Michael O’Neill and his players have rightly received plenty of plaudits for reaching the European Championship Finals. But they would all agree the backroom staff also played a key role in helping Northern Ireland qualify for their first major tournament in 30 years – and will do so again in France during Euro 2016. Among the unsung heroes who make up the team behind the team is sports scientist Paul Walsh…
Paul, or Walshy as he is known to the squad, is one of two sports scientists who work with the Northern Ireland team.
Along with fellow sports scientist Dr Richard McCann he aims to ensure the players turn in peak performances.
Monitoring on-field training load and on-field preparation are key elements of Paul’s work with the team.
Both he and Richard also work on players’ fitness/conditioning and recovery interventions, while Richard concentrates on their readiness to train.
Paul’s monitoring of players in training involves putting a Statsports GPS unit on their backs and fitting them with heart rate monitors.
Key metrics monitored from the GPS units include total distance covered, high speed running, number of hard accelerations and decelerations, sprint distance, max speed and time above 85% of maximum heart rate.
The sprint distance is anything above seven metres per second, which equates to 25.5 km per hour. And Paul can also measure overall top end speeds. Not surprisingly, Niall McGinn, Jamie Ward and Stuart Dallas are the faster players in the Northern Ireland squad.
The analysis of the data gathered from training is broken down into three areas: external load; internal load and perceived load. The external load is the distance and speed the players cover, while the internal load is the response of the heart rate of each player, while the perceived load is how the player felt after the session.
In the run-up to international matches each training session has a different flavour to it – and Paul produces separate reports for each player.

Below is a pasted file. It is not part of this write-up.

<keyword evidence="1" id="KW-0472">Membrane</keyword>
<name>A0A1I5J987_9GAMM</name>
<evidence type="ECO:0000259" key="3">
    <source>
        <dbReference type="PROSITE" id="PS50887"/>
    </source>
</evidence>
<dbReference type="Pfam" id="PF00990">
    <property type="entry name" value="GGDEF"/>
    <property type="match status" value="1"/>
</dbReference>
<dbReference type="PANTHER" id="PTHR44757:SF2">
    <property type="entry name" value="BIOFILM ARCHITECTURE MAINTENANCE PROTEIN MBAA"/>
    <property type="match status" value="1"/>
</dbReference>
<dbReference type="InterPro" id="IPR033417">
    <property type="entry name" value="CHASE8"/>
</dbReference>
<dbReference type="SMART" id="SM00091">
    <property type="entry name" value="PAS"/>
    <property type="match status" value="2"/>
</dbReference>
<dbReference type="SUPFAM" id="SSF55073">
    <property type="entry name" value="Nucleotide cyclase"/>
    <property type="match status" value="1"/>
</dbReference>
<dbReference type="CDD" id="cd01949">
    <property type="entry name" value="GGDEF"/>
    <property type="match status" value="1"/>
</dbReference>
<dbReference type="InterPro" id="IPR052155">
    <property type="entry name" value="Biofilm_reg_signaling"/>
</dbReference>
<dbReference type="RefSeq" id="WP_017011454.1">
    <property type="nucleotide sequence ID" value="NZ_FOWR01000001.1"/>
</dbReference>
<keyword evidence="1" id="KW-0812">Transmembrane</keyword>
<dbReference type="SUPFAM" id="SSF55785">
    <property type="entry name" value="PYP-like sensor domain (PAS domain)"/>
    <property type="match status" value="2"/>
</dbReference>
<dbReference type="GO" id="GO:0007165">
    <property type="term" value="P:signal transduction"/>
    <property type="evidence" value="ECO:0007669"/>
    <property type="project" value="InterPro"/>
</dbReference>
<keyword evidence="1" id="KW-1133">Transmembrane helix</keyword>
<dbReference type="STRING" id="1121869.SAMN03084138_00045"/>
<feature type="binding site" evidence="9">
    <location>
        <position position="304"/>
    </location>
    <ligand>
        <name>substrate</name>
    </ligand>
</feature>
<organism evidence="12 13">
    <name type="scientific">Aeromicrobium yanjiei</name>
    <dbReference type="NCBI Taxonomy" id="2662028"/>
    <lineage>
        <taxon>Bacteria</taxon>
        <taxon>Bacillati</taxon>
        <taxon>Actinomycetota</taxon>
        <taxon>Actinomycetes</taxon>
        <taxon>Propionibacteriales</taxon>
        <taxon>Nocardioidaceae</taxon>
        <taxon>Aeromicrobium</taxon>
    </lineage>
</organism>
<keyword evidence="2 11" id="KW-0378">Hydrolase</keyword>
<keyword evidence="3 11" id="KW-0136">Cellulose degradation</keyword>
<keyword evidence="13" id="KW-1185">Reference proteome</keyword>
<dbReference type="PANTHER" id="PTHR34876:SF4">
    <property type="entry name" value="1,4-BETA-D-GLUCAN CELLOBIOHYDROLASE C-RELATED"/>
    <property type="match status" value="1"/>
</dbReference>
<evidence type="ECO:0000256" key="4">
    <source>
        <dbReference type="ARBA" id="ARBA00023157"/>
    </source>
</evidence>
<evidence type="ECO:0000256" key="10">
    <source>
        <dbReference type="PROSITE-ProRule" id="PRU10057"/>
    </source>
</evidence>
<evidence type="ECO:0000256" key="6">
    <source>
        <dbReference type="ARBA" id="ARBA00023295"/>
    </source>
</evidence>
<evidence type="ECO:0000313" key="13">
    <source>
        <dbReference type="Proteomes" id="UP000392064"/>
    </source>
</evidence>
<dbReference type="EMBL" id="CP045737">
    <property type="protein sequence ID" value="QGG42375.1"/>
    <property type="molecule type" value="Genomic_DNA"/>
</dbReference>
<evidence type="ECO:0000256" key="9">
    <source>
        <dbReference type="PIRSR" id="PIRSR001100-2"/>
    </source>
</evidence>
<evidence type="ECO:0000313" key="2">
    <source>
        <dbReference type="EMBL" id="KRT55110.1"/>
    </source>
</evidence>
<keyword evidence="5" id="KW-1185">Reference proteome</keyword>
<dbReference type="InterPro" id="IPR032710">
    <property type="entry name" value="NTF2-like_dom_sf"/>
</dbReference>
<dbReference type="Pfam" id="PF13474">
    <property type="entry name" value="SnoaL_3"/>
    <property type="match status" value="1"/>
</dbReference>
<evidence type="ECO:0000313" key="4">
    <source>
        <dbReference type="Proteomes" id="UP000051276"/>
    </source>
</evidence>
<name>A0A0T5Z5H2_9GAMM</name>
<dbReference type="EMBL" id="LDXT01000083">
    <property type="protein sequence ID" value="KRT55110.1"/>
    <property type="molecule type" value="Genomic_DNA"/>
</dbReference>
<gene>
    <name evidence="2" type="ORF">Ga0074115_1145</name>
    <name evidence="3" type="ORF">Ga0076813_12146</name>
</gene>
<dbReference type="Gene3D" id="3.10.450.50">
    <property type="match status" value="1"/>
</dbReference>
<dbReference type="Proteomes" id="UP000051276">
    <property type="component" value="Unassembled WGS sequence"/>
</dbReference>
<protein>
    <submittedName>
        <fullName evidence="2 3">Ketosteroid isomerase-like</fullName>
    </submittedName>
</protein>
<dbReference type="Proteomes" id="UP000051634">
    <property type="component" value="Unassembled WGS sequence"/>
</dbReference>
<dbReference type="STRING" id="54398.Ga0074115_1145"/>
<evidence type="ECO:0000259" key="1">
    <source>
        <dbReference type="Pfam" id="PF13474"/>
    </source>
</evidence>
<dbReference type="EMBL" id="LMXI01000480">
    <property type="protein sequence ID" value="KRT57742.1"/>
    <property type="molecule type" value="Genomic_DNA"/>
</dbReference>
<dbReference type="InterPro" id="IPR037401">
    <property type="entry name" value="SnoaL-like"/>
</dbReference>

The training philosophy is based around using technical and tactical drills to both improve the technical and physical condition of the players. The manager and coaching staff put a major emphasis on keeping a high intensity in training sessions. The use of the GPS allows Paul to help plan sessions with the coaches to manipulate the volume and intensity of the drills to elicit the desired stimulus.
In the early stages of the week running up to a game Paul and Richard will use the GPS metrics to ensure players have hit the required volumes and intensities planned by the coaches.
During the week Paul will use the same volume and intensity metrics to ensure players get a sufficient stimulus to high speed running and accelerations and decelerations. In the later stages of the week a suitable reduction in training volume is applied to allow the player to peak for game day.
When it comes to fitness and conditioning, Richard and Paul will either follow programmes devised by players’ clubs or create programmes for each player.
Recovery interventions include ice baths, protein shakes, sleep, hydration, nutrition, massage and compression garments. There’s also active recovery, which involves workouts on exercise bikes or in the pool and other mobility work.
Both Paul and Richard say the key to a good recovery is keeping the players nice and relaxed. They aim for 48-hour recovery periods which are free of high intensity workouts.
After graduating with a degree in Sports and Exercise Science from the University of Limerick, Paul initially worked for GPS player tracking and analysis specialist Statsports.
During his time with that company he worked with Palermo FC in Italy as well as with the Waikato Chiefs rugby team in New Zealand and the Ulster and Leinster rugby teams.
He has worked with Richard McCann in the Northern Ireland set-up for three years.
For the past two seasons Paul has been first team sports scientist with Premier League side Sunderland.
The 27-year-old has also played in the League of Ireland with Waterford, Limerick and Dundalk.